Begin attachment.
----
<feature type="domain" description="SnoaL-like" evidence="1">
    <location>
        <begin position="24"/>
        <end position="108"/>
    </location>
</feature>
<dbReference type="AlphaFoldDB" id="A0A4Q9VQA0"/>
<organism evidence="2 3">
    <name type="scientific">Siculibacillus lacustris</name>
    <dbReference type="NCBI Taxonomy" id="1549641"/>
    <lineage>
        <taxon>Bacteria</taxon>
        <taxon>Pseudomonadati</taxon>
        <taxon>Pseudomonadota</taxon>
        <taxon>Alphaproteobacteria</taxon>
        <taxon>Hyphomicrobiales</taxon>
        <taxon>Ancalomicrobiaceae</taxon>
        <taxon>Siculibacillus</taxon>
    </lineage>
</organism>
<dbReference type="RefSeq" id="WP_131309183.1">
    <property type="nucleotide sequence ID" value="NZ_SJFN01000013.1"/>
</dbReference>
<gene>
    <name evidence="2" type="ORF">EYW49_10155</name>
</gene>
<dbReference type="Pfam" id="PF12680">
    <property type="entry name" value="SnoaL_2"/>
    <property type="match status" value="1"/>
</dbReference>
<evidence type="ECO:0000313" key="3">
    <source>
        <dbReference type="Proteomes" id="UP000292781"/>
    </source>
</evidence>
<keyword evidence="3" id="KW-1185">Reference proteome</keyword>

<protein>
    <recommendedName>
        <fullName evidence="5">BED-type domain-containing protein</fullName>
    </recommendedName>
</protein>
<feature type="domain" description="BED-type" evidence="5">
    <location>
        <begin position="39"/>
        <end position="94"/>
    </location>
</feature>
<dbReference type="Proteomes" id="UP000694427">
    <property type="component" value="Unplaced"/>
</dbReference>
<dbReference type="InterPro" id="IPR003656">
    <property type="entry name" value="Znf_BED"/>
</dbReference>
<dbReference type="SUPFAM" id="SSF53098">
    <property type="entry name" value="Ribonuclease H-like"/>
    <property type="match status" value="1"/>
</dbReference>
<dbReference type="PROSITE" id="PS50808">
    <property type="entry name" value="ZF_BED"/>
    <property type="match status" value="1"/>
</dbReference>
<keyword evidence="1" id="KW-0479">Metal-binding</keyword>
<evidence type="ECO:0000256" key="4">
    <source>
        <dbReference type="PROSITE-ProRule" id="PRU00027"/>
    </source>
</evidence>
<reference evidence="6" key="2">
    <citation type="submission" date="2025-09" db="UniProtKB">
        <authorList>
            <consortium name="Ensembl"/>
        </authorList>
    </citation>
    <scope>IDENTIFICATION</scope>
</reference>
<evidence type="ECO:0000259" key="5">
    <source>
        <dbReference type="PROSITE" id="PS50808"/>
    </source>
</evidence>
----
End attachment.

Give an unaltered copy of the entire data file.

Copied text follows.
<feature type="domain" description="SnoaL-like" evidence="1">
    <location>
        <begin position="24"/>
        <end position="108"/>
    </location>
</feature>
<dbReference type="AlphaFoldDB" id="A0A4Q9VQA0"/>
<organism evidence="2 3">
    <name type="scientific">Siculibacillus lacustris</name>
    <dbReference type="NCBI Taxonomy" id="1549641"/>
    <lineage>
        <taxon>Bacteria</taxon>
        <taxon>Pseudomonadati</taxon>
        <taxon>Pseudomonadota</taxon>
        <taxon>Alphaproteobacteria</taxon>
        <taxon>Hyphomicrobiales</taxon>
        <taxon>Ancalomicrobiaceae</taxon>
        <taxon>Siculibacillus</taxon>
    </lineage>
</organism>
<dbReference type="RefSeq" id="WP_131309183.1">
    <property type="nucleotide sequence ID" value="NZ_SJFN01000013.1"/>
</dbReference>
<gene>
    <name evidence="2" type="ORF">EYW49_10155</name>
</gene>
<dbReference type="Pfam" id="PF12680">
    <property type="entry name" value="SnoaL_2"/>
    <property type="match status" value="1"/>
</dbReference>
<evidence type="ECO:0000313" key="3">
    <source>
        <dbReference type="Proteomes" id="UP000292781"/>
    </source>
</evidence>
<keyword evidence="3" id="KW-1185">Reference proteome</keyword>

<protein>
    <recommendedName>
        <fullName evidence="5">BED-type domain-containing protein</fullName>
    </recommendedName>
</protein>
<feature type="domain" description="BED-type" evidence="5">
    <location>
        <begin position="39"/>
        <end position="94"/>
    </location>
</feature>
<dbReference type="Proteomes" id="UP000694427">
    <property type="component" value="Unplaced"/>
</dbReference>
<dbReference type="InterPro" id="IPR003656">
    <property type="entry name" value="Znf_BED"/>
</dbReference>
<dbReference type="SUPFAM" id="SSF53098">
    <property type="entry name" value="Ribonuclease H-like"/>
    <property type="match status" value="1"/>
</dbReference>
<dbReference type="PROSITE" id="PS50808">
    <property type="entry name" value="ZF_BED"/>
    <property type="match status" value="1"/>
</dbReference>
<keyword evidence="1" id="KW-0479">Metal-binding</keyword>
<evidence type="ECO:0000256" key="4">
    <source>
        <dbReference type="PROSITE-ProRule" id="PRU00027"/>
    </source>
</evidence>
<reference evidence="6" key="2">
    <citation type="submission" date="2025-09" db="UniProtKB">
        <authorList>
            <consortium name="Ensembl"/>
        </authorList>
    </citation>
    <scope>IDENTIFICATION</scope>
</reference>
<evidence type="ECO:0000259" key="5">
    <source>
        <dbReference type="PROSITE" id="PS50808"/>
    </source>
</evidence>